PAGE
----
Microsoft vs. Google Round 2: Windows Live Search Beta

If at first you don’t kill Google, try again. Renovating MSN Search didn’t work too well last time, but Microsoft is ready to give it another shot now by reworking the engine and repackaging it in Windows Live Search. The beta brings more original features and tools to the market this time, so is there is a possibility it will be a big guy soon.

Thanks to just being released into beta, we can see the highlights of Microsoft’s newest little engine that could. After that, we can take a look at the chances that this new market position will sway enough users to switch, and what this could generally mean to future optimization efforts.

Before getting into the details, it would be best to mention how Microsoft is moving its MSN branding to Live branding. The company is in the process of pulling its search engine and Hotmail out of the web portal and placing them on Live.com. The new site is Microsoft’s central location for web services, from personalized home pages to web-based versions of Office software. It’s pretty significant that they have chosen to pull apart the MSN brand that they have worked so hard to build, but moving the new search engine into Windows Live has some obvious benefits that will make their engine more powerful and useful.

The search engine is already offering the option to store search criteria and place it on your personalized homepage as a feed. Windows Live Search will probably soon be integrated into the collaborative web features that Microsoft is building. Users might be able to search their storage of Office Live files and Hotmail emails from the engine. If Microsoft starts offering storage features like Google has been doing, those files will probably become search material too. Not all of the potential has been tapped yet, but the entire site is still a beta.

It has still started offering new features not found in Google. Last time MSN renovated the engine, it turned out to be more or less an imitation of Google. This time, with their creativity going into it, we could see something better. CNN spoke to Yusuf Mehdi, Sr. VP of information services at MSN, who said:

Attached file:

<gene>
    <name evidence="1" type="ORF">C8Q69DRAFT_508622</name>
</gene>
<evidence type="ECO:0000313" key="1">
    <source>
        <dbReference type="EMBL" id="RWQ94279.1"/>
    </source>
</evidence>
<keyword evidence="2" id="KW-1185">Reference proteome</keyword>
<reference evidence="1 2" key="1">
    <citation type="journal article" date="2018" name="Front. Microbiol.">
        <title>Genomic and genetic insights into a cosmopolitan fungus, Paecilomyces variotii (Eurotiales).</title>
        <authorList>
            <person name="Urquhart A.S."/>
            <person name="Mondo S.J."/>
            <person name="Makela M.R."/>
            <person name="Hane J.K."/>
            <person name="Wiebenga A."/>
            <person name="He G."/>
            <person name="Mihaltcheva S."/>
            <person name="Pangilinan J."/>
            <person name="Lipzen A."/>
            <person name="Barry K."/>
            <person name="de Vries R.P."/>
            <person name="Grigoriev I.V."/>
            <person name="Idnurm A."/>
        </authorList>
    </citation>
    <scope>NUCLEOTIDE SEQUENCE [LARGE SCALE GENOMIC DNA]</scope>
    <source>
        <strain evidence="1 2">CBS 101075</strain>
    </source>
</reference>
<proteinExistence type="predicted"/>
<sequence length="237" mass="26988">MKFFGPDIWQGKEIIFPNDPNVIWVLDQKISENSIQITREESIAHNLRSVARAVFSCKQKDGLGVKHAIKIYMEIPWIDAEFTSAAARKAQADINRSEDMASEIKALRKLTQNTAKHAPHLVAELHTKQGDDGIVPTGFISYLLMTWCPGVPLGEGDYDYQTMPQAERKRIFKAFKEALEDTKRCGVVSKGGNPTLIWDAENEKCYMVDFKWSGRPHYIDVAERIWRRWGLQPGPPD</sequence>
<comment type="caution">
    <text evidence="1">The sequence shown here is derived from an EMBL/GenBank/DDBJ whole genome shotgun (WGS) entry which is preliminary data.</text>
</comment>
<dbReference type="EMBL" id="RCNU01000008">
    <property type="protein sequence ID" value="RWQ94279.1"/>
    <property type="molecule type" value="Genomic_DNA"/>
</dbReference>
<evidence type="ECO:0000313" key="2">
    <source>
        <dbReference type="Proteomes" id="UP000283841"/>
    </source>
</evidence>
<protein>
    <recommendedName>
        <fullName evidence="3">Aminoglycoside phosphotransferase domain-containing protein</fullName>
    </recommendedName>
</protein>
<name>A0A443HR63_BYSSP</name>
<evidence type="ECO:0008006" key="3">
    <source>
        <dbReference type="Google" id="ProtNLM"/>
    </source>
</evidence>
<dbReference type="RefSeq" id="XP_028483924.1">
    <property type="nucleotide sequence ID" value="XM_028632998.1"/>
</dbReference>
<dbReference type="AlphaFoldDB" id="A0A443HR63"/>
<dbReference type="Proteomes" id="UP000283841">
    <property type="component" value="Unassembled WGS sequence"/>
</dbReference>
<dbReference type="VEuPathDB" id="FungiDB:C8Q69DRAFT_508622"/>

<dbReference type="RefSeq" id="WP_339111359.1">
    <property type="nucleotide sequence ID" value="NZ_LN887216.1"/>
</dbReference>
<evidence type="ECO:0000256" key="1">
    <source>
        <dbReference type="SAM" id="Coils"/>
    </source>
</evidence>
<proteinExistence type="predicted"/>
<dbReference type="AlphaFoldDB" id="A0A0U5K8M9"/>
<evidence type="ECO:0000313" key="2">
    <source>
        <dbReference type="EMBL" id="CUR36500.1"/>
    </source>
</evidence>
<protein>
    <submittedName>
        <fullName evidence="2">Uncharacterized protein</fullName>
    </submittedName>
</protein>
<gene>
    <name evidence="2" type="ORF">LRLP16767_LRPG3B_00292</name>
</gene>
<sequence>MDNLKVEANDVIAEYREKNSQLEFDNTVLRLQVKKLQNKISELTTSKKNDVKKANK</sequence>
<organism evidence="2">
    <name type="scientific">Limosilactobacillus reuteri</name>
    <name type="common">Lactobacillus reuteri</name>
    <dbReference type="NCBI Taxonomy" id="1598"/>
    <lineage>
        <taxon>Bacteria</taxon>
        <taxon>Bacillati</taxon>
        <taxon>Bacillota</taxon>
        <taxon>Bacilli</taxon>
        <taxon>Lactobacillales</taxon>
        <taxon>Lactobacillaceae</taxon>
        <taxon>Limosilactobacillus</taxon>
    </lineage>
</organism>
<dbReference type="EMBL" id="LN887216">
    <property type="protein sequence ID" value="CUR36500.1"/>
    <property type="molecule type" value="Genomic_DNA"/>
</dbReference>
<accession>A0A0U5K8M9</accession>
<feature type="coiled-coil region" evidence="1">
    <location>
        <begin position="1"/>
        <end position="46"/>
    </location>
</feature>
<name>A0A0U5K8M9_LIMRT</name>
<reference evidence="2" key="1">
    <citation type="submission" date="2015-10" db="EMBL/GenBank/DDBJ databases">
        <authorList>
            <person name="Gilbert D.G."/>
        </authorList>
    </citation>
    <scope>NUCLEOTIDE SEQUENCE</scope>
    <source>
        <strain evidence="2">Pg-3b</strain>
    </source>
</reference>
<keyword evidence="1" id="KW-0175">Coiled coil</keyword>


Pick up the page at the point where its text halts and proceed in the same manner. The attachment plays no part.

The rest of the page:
“A lot of people think, ‘Hey, … Didn’t Google become the popular search engine? And don’t they just do a great job? And there’s no room for improvement.”‘ Mehdi said. Once people get a feel for Windows Live Search, Mehdi said, “They’re going to say, ‘Holy cow, I had no idea that search could get this much better!”‘

So is Microsoft making search that much better? The product might not be done, but it will give us a good idea.

The new search engine looks a lot less like a Google knock-off than MSN Search. It creates some of its own style and introduces some new ideas and tools for changing the way people can search.

As an example, I searched for a random celebrity with a lot of fan pages. You can see a few new search features in the image above.

First, check out the horizontal slider above the search results. That slider customizes the amount of detail on the results pages. If it is on the left, all that is displaying are page titles and URLs. You can see the middle setting is what you have come to expect from search results. Moving one more setting to the right adds a new link below each entry called “Search within this site.” Being able to customize the size of results help make scrolling faster or slower, which you’ll see is important.

That funny looking scroll bar between the results and the ads works a little differently than you’re used to. Microsoft has tossed out the entire idea of separate pages of results, and they load thousands of results on one page. The scroll functions make it able to be navigated. As long as you hold the scroll bar down, the results page moves down. When you release it, the scroll arrows orient themselves to the middle again. If you use a scroll mouse, this will feel similar to clicking the mouse wheel and moving up and down pages.

As you scroll up and down the page, the results numbers changes dynamically. You an see, the shot above is of numbers 14-16. The PPC ads on the right side also change dynamically based on what results are on the left. You can also click the “add to live.com” to add the search to your personalized page like a feed.

Speaking of feeds, you probably noticed the Feed link up on the navigation bar. Let’s take a look at it.